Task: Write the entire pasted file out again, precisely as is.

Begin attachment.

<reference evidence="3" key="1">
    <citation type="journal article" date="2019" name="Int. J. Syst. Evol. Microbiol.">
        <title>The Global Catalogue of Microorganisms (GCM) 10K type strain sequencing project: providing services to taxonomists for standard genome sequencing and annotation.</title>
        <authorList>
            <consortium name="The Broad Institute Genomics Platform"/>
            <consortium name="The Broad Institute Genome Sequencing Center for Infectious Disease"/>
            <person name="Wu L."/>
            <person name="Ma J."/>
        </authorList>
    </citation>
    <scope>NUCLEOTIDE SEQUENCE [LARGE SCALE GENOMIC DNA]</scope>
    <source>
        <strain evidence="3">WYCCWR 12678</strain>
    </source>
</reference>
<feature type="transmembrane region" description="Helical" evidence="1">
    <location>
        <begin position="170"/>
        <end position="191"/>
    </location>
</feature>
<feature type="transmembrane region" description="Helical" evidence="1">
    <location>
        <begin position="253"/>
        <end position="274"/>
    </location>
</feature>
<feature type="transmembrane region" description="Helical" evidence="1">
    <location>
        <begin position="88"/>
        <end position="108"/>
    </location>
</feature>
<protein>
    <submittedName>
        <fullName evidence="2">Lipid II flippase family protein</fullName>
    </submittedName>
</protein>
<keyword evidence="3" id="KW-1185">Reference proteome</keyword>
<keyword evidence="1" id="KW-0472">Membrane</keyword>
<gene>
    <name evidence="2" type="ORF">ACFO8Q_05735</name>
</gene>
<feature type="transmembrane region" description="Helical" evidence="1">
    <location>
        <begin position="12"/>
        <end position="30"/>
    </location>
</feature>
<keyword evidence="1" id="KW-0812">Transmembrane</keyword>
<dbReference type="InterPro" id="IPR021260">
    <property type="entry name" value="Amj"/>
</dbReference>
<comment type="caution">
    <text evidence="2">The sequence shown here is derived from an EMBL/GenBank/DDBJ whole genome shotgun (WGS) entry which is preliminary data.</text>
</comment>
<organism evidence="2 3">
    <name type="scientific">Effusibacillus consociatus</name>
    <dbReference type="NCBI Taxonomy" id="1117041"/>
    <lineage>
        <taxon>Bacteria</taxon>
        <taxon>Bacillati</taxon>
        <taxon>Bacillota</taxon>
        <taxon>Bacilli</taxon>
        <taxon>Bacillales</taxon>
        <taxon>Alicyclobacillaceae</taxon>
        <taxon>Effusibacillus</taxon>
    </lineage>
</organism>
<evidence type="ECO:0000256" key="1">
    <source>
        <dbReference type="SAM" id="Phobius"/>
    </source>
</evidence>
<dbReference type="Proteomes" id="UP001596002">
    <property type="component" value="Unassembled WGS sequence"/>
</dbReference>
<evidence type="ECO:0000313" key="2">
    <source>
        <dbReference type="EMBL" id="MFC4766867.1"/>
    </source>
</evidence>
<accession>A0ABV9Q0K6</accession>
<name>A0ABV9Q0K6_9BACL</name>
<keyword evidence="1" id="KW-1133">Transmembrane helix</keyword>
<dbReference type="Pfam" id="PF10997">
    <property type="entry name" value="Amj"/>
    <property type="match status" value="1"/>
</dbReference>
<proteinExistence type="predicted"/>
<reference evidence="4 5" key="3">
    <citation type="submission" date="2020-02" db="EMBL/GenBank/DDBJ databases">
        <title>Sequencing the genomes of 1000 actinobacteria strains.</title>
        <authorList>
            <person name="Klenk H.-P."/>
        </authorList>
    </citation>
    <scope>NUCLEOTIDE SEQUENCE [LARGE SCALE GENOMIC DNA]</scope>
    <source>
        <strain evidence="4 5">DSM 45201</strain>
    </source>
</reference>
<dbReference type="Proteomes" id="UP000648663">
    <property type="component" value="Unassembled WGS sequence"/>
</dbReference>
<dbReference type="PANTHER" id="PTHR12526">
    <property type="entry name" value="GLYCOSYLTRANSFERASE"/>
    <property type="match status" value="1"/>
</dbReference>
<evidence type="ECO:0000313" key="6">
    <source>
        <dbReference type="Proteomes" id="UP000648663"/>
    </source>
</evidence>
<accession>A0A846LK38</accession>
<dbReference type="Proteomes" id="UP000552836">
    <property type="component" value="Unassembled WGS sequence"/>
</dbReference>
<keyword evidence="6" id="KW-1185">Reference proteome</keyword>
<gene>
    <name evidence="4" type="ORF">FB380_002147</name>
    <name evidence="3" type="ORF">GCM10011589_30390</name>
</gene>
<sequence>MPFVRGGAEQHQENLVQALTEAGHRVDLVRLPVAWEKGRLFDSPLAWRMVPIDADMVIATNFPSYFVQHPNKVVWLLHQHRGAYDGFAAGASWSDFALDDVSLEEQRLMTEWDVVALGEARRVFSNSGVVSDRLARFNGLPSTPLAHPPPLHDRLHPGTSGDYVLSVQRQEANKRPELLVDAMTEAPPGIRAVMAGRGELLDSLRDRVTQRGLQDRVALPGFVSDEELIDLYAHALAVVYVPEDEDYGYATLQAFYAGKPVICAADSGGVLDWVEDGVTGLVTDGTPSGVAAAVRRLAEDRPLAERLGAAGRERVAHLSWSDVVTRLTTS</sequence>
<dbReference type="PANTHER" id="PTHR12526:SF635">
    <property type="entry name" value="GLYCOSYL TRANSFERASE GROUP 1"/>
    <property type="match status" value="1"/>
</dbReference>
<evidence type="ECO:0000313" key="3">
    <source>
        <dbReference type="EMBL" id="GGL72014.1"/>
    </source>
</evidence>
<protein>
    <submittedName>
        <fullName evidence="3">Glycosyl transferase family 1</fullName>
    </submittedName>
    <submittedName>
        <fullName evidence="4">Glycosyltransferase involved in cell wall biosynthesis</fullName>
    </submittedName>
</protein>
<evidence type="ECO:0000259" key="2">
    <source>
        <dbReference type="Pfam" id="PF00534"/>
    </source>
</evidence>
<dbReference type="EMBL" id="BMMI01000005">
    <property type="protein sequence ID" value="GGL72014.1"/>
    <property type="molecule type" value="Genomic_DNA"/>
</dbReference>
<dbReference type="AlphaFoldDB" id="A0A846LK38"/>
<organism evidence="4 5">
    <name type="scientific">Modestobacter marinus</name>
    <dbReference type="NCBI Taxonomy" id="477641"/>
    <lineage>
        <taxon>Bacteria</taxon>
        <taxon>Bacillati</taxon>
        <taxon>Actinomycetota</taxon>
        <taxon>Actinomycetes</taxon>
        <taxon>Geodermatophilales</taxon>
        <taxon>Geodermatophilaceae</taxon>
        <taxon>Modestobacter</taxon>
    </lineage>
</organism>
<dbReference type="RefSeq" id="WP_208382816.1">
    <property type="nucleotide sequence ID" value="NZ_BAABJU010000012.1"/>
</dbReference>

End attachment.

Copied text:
<reference evidence="3" key="1">
    <citation type="journal article" date="2019" name="Int. J. Syst. Evol. Microbiol.">
        <title>The Global Catalogue of Microorganisms (GCM) 10K type strain sequencing project: providing services to taxonomists for standard genome sequencing and annotation.</title>
        <authorList>
            <consortium name="The Broad Institute Genomics Platform"/>
            <consortium name="The Broad Institute Genome Sequencing Center for Infectious Disease"/>
            <person name="Wu L."/>
            <person name="Ma J."/>
        </authorList>
    </citation>
    <scope>NUCLEOTIDE SEQUENCE [LARGE SCALE GENOMIC DNA]</scope>
    <source>
        <strain evidence="3">WYCCWR 12678</strain>
    </source>
</reference>
<feature type="transmembrane region" description="Helical" evidence="1">
    <location>
        <begin position="170"/>
        <end position="191"/>
    </location>
</feature>
<feature type="transmembrane region" description="Helical" evidence="1">
    <location>
        <begin position="253"/>
        <end position="274"/>
    </location>
</feature>
<feature type="transmembrane region" description="Helical" evidence="1">
    <location>
        <begin position="88"/>
        <end position="108"/>
    </location>
</feature>
<protein>
    <submittedName>
        <fullName evidence="2">Lipid II flippase family protein</fullName>
    </submittedName>
</protein>
<keyword evidence="3" id="KW-1185">Reference proteome</keyword>
<keyword evidence="1" id="KW-0472">Membrane</keyword>
<gene>
    <name evidence="2" type="ORF">ACFO8Q_05735</name>
</gene>
<feature type="transmembrane region" description="Helical" evidence="1">
    <location>
        <begin position="12"/>
        <end position="30"/>
    </location>
</feature>
<keyword evidence="1" id="KW-0812">Transmembrane</keyword>
<dbReference type="InterPro" id="IPR021260">
    <property type="entry name" value="Amj"/>
</dbReference>
<comment type="caution">
    <text evidence="2">The sequence shown here is derived from an EMBL/GenBank/DDBJ whole genome shotgun (WGS) entry which is preliminary data.</text>
</comment>
<organism evidence="2 3">
    <name type="scientific">Effusibacillus consociatus</name>
    <dbReference type="NCBI Taxonomy" id="1117041"/>
    <lineage>
        <taxon>Bacteria</taxon>
        <taxon>Bacillati</taxon>
        <taxon>Bacillota</taxon>
        <taxon>Bacilli</taxon>
        <taxon>Bacillales</taxon>
        <taxon>Alicyclobacillaceae</taxon>
        <taxon>Effusibacillus</taxon>
    </lineage>
</organism>
<evidence type="ECO:0000256" key="1">
    <source>
        <dbReference type="SAM" id="Phobius"/>
    </source>
</evidence>
<dbReference type="Proteomes" id="UP001596002">
    <property type="component" value="Unassembled WGS sequence"/>
</dbReference>
<evidence type="ECO:0000313" key="2">
    <source>
        <dbReference type="EMBL" id="MFC4766867.1"/>
    </source>
</evidence>
<accession>A0ABV9Q0K6</accession>
<name>A0ABV9Q0K6_9BACL</name>
<keyword evidence="1" id="KW-1133">Transmembrane helix</keyword>
<dbReference type="Pfam" id="PF10997">
    <property type="entry name" value="Amj"/>
    <property type="match status" value="1"/>
</dbReference>
<proteinExistence type="predicted"/>
<reference evidence="4 5" key="3">
    <citation type="submission" date="2020-02" db="EMBL/GenBank/DDBJ databases">
        <title>Sequencing the genomes of 1000 actinobacteria strains.</title>
        <authorList>
            <person name="Klenk H.-P."/>
        </authorList>
    </citation>
    <scope>NUCLEOTIDE SEQUENCE [LARGE SCALE GENOMIC DNA]</scope>
    <source>
        <strain evidence="4 5">DSM 45201</strain>
    </source>
</reference>
<dbReference type="Proteomes" id="UP000648663">
    <property type="component" value="Unassembled WGS sequence"/>
</dbReference>
<dbReference type="PANTHER" id="PTHR12526">
    <property type="entry name" value="GLYCOSYLTRANSFERASE"/>
    <property type="match status" value="1"/>
</dbReference>
<evidence type="ECO:0000313" key="6">
    <source>
        <dbReference type="Proteomes" id="UP000648663"/>
    </source>
</evidence>
<accession>A0A846LK38</accession>
<dbReference type="Proteomes" id="UP000552836">
    <property type="component" value="Unassembled WGS sequence"/>
</dbReference>
<keyword evidence="6" id="KW-1185">Reference proteome</keyword>
<gene>
    <name evidence="4" type="ORF">FB380_002147</name>
    <name evidence="3" type="ORF">GCM10011589_30390</name>
</gene>
<sequence>MPFVRGGAEQHQENLVQALTEAGHRVDLVRLPVAWEKGRLFDSPLAWRMVPIDADMVIATNFPSYFVQHPNKVVWLLHQHRGAYDGFAAGASWSDFALDDVSLEEQRLMTEWDVVALGEARRVFSNSGVVSDRLARFNGLPSTPLAHPPPLHDRLHPGTSGDYVLSVQRQEANKRPELLVDAMTEAPPGIRAVMAGRGELLDSLRDRVTQRGLQDRVALPGFVSDEELIDLYAHALAVVYVPEDEDYGYATLQAFYAGKPVICAADSGGVLDWVEDGVTGLVTDGTPSGVAAAVRRLAEDRPLAERLGAAGRERVAHLSWSDVVTRLTTS</sequence>
<dbReference type="PANTHER" id="PTHR12526:SF635">
    <property type="entry name" value="GLYCOSYL TRANSFERASE GROUP 1"/>
    <property type="match status" value="1"/>
</dbReference>
<evidence type="ECO:0000313" key="3">
    <source>
        <dbReference type="EMBL" id="GGL72014.1"/>
    </source>
</evidence>
<protein>
    <submittedName>
        <fullName evidence="3">Glycosyl transferase family 1</fullName>
    </submittedName>
    <submittedName>
        <fullName evidence="4">Glycosyltransferase involved in cell wall biosynthesis</fullName>
    </submittedName>
</protein>
<evidence type="ECO:0000259" key="2">
    <source>
        <dbReference type="Pfam" id="PF00534"/>
    </source>
</evidence>
<dbReference type="EMBL" id="BMMI01000005">
    <property type="protein sequence ID" value="GGL72014.1"/>
    <property type="molecule type" value="Genomic_DNA"/>
</dbReference>
<dbReference type="AlphaFoldDB" id="A0A846LK38"/>
<organism evidence="4 5">
    <name type="scientific">Modestobacter marinus</name>
    <dbReference type="NCBI Taxonomy" id="477641"/>
    <lineage>
        <taxon>Bacteria</taxon>
        <taxon>Bacillati</taxon>
        <taxon>Actinomycetota</taxon>
        <taxon>Actinomycetes</taxon>
        <taxon>Geodermatophilales</taxon>
        <taxon>Geodermatophilaceae</taxon>
        <taxon>Modestobacter</taxon>
    </lineage>
</organism>
<dbReference type="RefSeq" id="WP_208382816.1">
    <property type="nucleotide sequence ID" value="NZ_BAABJU010000012.1"/>
</dbReference>